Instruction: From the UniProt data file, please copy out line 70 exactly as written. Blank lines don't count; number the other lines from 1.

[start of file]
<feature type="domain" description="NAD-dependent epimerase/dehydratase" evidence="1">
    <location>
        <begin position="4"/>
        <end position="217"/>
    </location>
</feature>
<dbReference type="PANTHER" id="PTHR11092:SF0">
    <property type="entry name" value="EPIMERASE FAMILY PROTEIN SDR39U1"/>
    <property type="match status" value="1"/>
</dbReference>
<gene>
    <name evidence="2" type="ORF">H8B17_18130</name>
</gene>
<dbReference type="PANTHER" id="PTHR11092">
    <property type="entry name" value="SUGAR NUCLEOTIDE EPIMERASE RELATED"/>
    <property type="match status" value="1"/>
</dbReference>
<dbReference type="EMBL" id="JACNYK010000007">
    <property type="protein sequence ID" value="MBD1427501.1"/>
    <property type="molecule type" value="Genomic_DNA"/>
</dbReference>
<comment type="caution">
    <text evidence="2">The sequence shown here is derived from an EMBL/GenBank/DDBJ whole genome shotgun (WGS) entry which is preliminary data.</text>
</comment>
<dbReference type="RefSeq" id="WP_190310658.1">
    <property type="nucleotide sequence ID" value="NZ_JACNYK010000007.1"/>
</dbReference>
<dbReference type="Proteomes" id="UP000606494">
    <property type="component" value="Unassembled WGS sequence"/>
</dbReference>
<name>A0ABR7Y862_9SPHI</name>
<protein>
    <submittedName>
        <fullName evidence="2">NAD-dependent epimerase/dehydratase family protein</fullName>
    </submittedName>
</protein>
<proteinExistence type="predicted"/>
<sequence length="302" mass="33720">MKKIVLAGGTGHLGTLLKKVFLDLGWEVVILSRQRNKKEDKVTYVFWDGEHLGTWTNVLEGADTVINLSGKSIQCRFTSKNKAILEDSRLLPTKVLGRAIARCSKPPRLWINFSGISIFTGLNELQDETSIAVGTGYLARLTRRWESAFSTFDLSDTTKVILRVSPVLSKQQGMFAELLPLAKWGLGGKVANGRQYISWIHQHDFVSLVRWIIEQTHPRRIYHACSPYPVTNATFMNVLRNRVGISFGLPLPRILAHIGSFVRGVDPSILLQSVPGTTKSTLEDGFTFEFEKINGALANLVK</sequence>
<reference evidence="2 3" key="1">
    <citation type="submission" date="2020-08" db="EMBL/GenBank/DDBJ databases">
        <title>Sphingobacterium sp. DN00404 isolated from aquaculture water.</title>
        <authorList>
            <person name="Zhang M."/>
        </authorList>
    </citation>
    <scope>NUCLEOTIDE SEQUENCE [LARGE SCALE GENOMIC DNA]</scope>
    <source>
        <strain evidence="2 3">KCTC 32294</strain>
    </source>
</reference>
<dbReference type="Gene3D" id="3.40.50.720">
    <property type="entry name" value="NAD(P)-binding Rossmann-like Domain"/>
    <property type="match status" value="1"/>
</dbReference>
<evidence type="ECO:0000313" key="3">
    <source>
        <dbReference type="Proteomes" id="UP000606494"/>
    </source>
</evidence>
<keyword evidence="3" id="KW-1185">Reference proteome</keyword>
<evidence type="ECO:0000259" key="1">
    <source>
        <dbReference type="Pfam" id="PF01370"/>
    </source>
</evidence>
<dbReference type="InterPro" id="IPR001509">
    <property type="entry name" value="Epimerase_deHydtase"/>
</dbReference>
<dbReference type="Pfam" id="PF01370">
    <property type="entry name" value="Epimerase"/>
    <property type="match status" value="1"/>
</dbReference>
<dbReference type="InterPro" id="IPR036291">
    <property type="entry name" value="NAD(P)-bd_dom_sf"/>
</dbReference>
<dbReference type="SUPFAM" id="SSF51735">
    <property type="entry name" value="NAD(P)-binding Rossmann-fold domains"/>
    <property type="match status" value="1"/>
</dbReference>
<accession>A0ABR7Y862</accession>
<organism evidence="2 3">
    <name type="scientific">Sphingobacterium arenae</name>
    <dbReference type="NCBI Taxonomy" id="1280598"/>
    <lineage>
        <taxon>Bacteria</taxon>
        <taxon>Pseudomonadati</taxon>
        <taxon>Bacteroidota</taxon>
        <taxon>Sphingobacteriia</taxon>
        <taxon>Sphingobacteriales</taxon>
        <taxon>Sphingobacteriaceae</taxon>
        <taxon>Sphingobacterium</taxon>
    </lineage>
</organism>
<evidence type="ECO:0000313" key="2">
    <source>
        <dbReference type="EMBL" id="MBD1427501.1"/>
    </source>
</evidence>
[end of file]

    <property type="entry name" value="Epimerase"/>